The system was applied to martial arts in Japan by Kanō Jigorō (1860–1938), [2] the founder of judo , in 1883, and later introduced to other East Asian countries. [3] In the modern Japanese martial arts , holders of dan ranks often wear a black belt ; those of higher rank may also wear red-and-white and red belts . Dan ranks are also given for strategic board games such as go, Japanese chess ( shōgi ), and renju , as well as for cultural arts such as flower arrangement ( ikebana ), Japanese calligraphy ( shodō ) and tea ceremony ( sadō ). 

The Chinese character for the word dan (段) literally means step or stage in Japanese, but is also used to refer to one's rank or grade , i.e., one's degree or level of expertise and knowledge. In Chinese pinyin , however, the same character is spelled duàn , and was originally used to mean phase . Dan is often used together with the word kyū ( 級 ) in certain ranking systems, with dan being used for the higher ranks and kyū being used for lower ranks.

I Made Bogey is an online golf apparel company that sells products with slogans you’d expect to see on the Wildwood boardwalk . There are a series of t-shirts inspired by Happy Gilmore. There are red “MAKE GOLF GREAT AGAIN” hats. But the bulk of the products on the site are parodies of golf brand Titleist. Only instead of that brand’s name, it reads: “Titties.”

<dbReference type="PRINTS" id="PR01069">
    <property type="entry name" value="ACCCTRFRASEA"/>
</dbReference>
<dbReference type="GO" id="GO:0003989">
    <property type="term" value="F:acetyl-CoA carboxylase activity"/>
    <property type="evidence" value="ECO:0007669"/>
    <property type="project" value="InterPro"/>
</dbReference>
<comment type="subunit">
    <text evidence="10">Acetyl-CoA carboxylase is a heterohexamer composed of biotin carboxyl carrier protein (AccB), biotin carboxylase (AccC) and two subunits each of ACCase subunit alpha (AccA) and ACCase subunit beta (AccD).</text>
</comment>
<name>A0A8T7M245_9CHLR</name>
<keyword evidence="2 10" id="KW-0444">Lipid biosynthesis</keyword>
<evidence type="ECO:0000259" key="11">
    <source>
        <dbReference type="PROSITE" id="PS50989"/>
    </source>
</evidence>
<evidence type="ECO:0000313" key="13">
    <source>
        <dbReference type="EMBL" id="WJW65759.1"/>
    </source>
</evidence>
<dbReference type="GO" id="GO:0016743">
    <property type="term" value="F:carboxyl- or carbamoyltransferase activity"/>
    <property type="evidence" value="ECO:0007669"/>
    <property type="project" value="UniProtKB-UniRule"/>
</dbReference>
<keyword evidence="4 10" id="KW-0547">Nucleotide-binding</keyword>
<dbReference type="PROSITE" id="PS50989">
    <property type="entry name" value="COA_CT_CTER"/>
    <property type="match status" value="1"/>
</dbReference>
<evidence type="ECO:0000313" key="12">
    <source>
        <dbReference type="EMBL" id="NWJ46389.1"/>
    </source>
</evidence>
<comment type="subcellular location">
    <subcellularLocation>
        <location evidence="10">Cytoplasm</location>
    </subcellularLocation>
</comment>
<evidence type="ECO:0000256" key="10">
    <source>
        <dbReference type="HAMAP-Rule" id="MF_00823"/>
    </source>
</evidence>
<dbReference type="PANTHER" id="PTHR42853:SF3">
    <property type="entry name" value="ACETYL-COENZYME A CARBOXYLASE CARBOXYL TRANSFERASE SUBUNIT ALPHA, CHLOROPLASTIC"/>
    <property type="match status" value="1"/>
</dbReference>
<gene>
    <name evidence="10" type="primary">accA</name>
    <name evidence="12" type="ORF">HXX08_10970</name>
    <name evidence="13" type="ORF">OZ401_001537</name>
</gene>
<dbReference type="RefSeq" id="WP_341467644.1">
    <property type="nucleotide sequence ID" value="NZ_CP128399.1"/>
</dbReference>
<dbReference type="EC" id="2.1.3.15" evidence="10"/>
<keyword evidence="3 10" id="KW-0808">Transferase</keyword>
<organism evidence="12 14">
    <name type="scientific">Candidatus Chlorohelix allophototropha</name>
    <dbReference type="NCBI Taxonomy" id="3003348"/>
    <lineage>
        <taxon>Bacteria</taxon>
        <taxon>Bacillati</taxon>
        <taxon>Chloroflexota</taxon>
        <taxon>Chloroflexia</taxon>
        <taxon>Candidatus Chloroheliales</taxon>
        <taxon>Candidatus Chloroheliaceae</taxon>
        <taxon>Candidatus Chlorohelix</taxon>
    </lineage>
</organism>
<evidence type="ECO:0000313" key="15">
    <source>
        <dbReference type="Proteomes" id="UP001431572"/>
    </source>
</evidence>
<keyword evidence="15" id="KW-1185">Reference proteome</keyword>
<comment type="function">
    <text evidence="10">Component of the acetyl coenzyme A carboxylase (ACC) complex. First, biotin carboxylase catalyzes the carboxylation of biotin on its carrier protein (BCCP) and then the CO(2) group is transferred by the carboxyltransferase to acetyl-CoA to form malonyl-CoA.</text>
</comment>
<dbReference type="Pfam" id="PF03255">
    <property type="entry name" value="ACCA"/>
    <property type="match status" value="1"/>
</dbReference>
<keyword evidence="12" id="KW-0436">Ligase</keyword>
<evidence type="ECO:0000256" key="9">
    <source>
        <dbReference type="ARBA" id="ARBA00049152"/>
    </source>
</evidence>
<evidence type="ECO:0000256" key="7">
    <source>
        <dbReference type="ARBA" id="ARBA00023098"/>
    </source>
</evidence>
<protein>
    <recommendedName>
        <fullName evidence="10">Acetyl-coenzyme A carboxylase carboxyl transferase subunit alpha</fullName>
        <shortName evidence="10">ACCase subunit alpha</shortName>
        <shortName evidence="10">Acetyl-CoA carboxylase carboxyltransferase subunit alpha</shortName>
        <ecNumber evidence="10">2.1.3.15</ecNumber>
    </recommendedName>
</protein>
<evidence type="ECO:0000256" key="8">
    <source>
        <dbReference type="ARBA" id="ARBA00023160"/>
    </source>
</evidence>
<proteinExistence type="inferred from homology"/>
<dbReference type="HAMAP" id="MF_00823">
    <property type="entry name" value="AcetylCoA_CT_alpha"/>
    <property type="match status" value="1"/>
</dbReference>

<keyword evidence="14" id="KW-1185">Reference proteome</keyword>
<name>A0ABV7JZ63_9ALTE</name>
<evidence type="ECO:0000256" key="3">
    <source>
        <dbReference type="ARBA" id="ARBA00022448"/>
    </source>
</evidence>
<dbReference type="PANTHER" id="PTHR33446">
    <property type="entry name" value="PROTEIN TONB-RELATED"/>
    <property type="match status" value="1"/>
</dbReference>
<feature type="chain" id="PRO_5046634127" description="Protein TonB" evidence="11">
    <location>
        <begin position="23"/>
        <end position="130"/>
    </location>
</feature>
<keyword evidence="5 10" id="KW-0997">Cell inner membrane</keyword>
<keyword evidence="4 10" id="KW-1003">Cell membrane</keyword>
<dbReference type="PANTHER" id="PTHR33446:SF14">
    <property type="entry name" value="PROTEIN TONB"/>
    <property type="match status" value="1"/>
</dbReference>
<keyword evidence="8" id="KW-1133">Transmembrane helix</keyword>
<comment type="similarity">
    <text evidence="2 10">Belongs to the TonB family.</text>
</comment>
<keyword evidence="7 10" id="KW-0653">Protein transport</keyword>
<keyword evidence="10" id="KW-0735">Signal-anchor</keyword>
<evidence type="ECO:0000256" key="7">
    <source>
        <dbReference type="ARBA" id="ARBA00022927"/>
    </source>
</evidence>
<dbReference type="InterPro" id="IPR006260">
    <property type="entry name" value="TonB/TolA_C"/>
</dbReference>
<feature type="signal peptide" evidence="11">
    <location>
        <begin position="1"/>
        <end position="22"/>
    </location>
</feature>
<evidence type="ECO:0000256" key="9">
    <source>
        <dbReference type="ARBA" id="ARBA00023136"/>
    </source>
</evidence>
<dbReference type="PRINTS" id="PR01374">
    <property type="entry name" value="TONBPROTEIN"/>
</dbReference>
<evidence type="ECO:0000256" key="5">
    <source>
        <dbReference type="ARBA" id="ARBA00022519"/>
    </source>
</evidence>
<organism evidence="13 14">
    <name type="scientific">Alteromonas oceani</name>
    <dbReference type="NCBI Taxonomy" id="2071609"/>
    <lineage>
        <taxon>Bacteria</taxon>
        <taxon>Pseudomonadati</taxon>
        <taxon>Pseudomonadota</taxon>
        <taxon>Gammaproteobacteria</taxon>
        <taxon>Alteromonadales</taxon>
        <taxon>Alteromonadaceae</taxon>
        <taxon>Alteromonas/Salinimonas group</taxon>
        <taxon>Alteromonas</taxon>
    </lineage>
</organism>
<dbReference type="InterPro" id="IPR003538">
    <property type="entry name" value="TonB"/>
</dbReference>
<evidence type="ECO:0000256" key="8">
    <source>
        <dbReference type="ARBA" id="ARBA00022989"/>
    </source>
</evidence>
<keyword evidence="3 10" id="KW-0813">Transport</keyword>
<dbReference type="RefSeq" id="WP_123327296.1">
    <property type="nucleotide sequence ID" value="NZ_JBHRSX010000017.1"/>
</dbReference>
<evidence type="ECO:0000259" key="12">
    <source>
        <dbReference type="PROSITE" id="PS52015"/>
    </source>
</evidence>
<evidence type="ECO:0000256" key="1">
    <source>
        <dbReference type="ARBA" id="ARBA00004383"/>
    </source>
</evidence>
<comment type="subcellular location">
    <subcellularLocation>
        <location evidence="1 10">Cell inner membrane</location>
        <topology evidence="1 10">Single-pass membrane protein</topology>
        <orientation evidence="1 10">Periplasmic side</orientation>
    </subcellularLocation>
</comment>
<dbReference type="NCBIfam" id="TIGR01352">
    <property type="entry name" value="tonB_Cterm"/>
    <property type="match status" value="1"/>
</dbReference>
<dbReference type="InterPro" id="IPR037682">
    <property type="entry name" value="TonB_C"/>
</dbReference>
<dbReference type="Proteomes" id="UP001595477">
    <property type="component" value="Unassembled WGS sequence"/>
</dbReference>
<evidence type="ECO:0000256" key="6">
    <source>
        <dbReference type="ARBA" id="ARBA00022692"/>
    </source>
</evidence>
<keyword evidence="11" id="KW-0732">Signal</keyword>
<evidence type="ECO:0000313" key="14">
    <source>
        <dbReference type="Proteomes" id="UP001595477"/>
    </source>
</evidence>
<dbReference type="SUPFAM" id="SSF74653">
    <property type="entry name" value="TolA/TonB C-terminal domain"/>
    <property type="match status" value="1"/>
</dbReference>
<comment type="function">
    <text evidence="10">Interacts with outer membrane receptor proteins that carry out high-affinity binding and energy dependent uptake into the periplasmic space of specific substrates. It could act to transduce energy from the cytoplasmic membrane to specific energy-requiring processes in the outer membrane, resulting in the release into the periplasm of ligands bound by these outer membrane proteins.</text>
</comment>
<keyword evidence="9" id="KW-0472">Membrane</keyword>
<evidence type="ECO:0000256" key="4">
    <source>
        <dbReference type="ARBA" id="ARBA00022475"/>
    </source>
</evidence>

That angered Titleist. As Bloomberg reports, the company has filed a lawsuit against I Made Bogey citing unfair competition, trademark infringement and dilution.

The “Titties”—and “Titlelost” gear, which doesn’t seem to be for sale anymore—hats are a clear knockoff of the Titleist logo. But Bloomberg’s Polly Mosendz and Kim Bhasin explain that the Titleist might have an uphill battle with its claim:

1933 photo of Jigoro Kano (center) with 10th dans Kunisaburo Iizuka (front row second from left), Hajime Isogai (rear left), Hidekazu Nagaoka (rear row second from left), and Yoshitsugu (Yoshiaki) Yamashita (rear row second from right).

Note: in addition to these Kodokan 10th dans the International Judo Federation promoted Anton Geesink (NED) and Charles Palmer (UK) to 10th dan in 1997. Some countries have also made promotions to 10th dan, such as Henri Courtine in France in 2007, and Jaap Nauwelaerts de Agé in Holland in 2008.